INCEPTION AND ANTECEDENTS
Sierre’s fascination with Rilke predates the establishment of the Foundation. In 1956, thirty years after Rilke’s death, the city of Sierre created a Rilke Room in the Manoir de Villa dedicated to his memory. A street was named in his honor and Sierre celebrated the first Rilke Festival. Rudolf Kassner and Maurice Zermatten were speakers at this festival, and Paul Hindemith conducted a performance of Rilke’s poetry for which he had composed the settings. In the years that followed, a few hundred donated books – generously provided by Jeanne de Sépibus, Jean de Chastonay, and Paul-Albert Berclaz – became the basis for the future Foundation’s current collection.
In May of 1967, Jeanne de Sépibus-de Preux (1886-1977) donated a number of items in her possession, including manuscripts, letters, and objects connected with Rilke, to the city of Sierre. Her gift included the manuscript of Le Noyer and 38 letters from Rilke addressed to her. These documents were originally exhibited in the courthouse’s “Blue Salon.” Additional items from the estate, including salon furniture, portraits, and photographs, were later added to the original gift. A manuscript dedicated to de Sépibus, the Quatrains Valaisans, which she had previously sold to a London antiquarian, was repurchased by several Sierre residents and can be found today in the Rilke Foundation’s archive.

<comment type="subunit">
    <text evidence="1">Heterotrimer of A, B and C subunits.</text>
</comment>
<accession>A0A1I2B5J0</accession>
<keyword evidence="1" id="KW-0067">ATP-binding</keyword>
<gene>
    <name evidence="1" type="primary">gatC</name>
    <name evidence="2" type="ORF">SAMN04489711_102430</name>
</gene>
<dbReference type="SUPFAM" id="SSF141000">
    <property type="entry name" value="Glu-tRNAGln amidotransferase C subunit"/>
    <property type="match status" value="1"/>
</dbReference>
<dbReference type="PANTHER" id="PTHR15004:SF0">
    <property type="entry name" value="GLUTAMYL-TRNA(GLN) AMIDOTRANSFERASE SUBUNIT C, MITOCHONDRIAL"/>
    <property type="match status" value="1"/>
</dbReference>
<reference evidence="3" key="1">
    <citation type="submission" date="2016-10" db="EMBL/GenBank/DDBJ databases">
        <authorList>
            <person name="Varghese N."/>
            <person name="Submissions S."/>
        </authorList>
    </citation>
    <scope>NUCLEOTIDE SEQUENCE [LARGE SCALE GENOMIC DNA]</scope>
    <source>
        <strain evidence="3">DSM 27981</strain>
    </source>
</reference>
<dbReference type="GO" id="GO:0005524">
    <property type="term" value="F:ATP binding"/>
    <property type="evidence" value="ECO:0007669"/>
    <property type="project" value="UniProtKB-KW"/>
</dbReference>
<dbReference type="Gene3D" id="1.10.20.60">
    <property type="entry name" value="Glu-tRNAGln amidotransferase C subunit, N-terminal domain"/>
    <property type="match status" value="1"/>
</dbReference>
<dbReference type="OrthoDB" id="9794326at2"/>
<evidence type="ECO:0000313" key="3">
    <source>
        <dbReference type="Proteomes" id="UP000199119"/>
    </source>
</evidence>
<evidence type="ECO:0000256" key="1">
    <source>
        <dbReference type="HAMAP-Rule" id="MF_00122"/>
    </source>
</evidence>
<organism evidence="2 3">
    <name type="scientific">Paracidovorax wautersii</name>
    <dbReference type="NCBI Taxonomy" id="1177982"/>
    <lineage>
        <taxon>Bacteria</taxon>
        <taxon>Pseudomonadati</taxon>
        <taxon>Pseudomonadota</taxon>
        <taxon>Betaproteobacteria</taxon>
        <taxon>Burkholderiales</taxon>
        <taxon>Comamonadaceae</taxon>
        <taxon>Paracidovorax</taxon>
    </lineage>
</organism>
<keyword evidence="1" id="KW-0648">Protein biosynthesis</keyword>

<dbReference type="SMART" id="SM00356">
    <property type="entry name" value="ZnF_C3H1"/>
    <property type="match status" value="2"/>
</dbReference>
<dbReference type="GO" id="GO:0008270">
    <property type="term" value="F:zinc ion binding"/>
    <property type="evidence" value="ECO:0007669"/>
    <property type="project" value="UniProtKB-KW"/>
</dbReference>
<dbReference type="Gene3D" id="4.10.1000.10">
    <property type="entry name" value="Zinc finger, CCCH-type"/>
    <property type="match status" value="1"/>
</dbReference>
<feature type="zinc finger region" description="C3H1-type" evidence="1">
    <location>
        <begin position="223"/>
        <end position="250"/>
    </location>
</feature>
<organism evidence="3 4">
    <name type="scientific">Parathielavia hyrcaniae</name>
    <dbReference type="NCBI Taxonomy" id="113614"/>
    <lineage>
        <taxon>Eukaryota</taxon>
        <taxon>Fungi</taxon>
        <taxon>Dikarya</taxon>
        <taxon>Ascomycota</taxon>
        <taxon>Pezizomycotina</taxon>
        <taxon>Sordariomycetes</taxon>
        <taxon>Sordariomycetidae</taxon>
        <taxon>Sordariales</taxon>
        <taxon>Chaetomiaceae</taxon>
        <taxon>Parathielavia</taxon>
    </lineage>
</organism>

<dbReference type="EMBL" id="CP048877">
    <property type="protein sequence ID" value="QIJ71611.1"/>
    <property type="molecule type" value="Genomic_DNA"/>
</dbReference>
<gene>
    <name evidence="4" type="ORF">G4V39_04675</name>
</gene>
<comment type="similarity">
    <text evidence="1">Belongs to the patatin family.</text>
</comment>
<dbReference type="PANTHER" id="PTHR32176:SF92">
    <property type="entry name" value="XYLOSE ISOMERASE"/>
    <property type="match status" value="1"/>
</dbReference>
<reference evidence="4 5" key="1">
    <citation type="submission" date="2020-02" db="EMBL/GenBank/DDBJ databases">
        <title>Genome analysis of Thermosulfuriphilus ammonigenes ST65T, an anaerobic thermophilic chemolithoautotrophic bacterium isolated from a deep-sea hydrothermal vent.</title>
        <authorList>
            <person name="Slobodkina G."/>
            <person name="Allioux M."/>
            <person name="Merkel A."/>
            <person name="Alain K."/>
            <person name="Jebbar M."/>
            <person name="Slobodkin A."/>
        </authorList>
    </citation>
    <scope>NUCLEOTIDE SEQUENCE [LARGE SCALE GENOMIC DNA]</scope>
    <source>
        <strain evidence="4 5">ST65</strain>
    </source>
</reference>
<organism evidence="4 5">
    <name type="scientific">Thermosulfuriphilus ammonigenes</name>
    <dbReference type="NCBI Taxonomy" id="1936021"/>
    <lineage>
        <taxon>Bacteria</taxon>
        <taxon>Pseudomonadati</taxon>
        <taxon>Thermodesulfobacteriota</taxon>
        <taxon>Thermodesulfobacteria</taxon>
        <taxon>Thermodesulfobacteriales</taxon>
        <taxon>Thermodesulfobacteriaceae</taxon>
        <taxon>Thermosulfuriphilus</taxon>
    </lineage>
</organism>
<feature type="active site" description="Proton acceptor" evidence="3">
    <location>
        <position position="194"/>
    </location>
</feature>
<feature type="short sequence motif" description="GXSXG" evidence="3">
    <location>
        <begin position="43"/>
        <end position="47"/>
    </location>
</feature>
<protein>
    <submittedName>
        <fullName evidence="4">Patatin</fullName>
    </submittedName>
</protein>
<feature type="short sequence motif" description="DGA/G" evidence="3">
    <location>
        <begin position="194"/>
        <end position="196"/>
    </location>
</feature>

In September 1973, Sierre celebrated a gift from Mrs. Henry Valotton-de Freudenreich (1891-1976). Her gift included around thirty letters from Rilke in which he addresses her by her maiden name, Yvonne-Renée de Wattenwyl, along with several elegies and poems that he transcribed for her.
In the summer of 1975, the city celebrated Rilke’s 100th birthday. The exhibition held in the Manoir de Villa, “Rilke in Valais,” was a central event.
In 1984, a Rilke bust by Edouard Vitali was unveiled in Sierre’s public garden (“Jardin public”), which is known today as the “Place de l’Europe.”
The city of Sierre transferred its entire Rilke collection to the Rilke Foundation when the latter was founded on October 1, 1986.
In 1987, the Rilke Foundation set up its museum on the first floor of the Pancrace de Courten, located in Sierre at Rue du Bourg 30. The Foundation’s intent was to introduce visitors to the work and life of a poet most people associate more readily with Prague and elsewhere. Rilke lived in the medieval Château de Muzot from 1921 to 1926. There he completed the Duineser Elegien (Duino Elegies) and wrote the Sonette an Orpheus (Sonnets to Orpheus). While living at Muzot, he also wrote poems in French and translated the work of Paul Valéry. It’s easy to see why visitors in Valais expect to find a place dedicated to his memory, whether in Sierre or in the nearby Raron, where Rilke is buried.